Elizabeth review: ‘dance and theatre mesh seamlessly’

Carlos Acosta and Royal Ballet principal artist Zenaida 

Yanowsky are wonderful in Elizabeth at the Linbury Studio Theatre

Image ©ROH, 2016. Photographed by Andrej Uspenski

The celebrations to mark the 400th anniversary of Shakespeare’s death began, for 

dance and music lovers, with Will Tuckett’s remarkable Elizabeth, a ninety-minute 

chamber work first performed in 2013 in Greenwich, the birthplace of its illustrious 


A perfect fit for the contained space of the Linbury Studio Theatre, the 

production involves only two dancers—the Royal Ballet principal artist Zenaida 

Yanowsky and Carlos Acosta—who share the stage on equal terms with three 

speakers who occasionally sing or dance, the baritone David Kempster, and the 

cellist Raphael Wallfisch.

Economical of means but rich in theatrical effect, Elizabeth explores the joys 

and emotional torments the Tudor queen may have endured privately as well as the 

political power and implacable majesty she radiated, by necessity, in public.


actors lead us into her mind, delivering words she wrote or spoke about herself and 

those written and spoken about her by her contemporaries, and Martin Yates’ 

evocative score borrows structure and certain melodies and harmonies from a 

host of Elizabethan composers.

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Mr. Tuckett has previously probed the expressive possibilities of dance-

theatre through works as diverse as The Wind in the Willows, which transferred 

from the Linbury to the West End, and Stravinsky’s The Soldier’s Tale. This time, he 

has surpassed his goal of “creating a physical representation of this character and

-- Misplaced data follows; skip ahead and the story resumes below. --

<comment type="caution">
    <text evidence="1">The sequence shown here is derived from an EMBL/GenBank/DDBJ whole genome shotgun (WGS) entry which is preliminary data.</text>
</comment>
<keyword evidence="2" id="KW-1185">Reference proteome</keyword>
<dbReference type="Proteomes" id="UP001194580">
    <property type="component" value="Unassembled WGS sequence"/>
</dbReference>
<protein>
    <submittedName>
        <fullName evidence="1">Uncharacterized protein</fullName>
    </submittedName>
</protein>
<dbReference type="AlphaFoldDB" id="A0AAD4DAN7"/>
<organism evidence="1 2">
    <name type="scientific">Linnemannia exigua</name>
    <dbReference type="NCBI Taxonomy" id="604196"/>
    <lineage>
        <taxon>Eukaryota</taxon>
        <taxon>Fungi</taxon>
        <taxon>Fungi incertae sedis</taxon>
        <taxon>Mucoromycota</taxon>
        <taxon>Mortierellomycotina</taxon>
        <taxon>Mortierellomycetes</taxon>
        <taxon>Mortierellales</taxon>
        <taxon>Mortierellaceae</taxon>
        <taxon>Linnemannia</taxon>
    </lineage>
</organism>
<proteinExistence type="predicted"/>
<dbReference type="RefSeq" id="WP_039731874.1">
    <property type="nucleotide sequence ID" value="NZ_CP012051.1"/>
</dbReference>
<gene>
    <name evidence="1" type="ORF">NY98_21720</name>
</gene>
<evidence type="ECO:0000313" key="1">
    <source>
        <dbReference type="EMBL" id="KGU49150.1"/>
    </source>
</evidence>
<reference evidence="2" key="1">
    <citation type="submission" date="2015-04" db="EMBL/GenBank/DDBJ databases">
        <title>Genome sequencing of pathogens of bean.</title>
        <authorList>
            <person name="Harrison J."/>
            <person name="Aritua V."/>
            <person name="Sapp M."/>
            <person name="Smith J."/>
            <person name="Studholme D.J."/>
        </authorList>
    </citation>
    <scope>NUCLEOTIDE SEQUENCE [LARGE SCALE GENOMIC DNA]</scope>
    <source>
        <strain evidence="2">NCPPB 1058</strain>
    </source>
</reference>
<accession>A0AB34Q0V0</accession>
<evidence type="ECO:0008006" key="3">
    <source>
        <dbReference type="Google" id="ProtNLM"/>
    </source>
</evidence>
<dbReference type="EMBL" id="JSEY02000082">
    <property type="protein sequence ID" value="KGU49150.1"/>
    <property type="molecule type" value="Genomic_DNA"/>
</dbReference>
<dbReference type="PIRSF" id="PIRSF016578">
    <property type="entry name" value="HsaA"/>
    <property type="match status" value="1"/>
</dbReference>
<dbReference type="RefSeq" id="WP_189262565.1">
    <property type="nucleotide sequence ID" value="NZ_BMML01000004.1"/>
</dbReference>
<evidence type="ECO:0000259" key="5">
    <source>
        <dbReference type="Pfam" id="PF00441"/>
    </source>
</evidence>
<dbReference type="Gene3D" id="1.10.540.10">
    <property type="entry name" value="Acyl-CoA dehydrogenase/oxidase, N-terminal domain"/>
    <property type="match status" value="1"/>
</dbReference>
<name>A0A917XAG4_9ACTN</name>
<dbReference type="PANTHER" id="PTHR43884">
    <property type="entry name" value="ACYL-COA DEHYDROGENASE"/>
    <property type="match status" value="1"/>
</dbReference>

those closest to her” and provided his dancers with nuanced dramatic roles any 

artist could envy.

Imperious, tender and playful, changeable as weather, Miss Yanowsky 

embodies Elizabeth as if born to rule the land herself, and Mr. Acosta, whose acting 

becomes more compelling the farther he moves from bravura dancing, inhabits 

Robert Dudley, the Duc d’Anjou, Sir Walter Raleigh and Robert Devereux in turn. His every gesture seems natural, every step takes its emotional color from the 

character who executes it; dance and theatre mesh seamlessly.

This theatre will close for refurbishment after Elizabeth’s final performance. 

With luck, the production will reappear before long to celebrate its subject and its 

choregrapher’s talent.

Elizabeth remains at the Linbury Studio Theatre until 17 January: 


Birmingham Royal Ballet’s coming season will include choreography of Shakespeare’s plays by Ashton, MacMillan, John Cranko, José Limón and David Bintley. See www.brb.org.uk/shakespeare

** For an even more minimal venture during the 400th anniversary year, consider Forced Entertainment’s Complete Works: Table Top Shakespeare at the  Barbican, 1-6 March. www.barbican.org.uk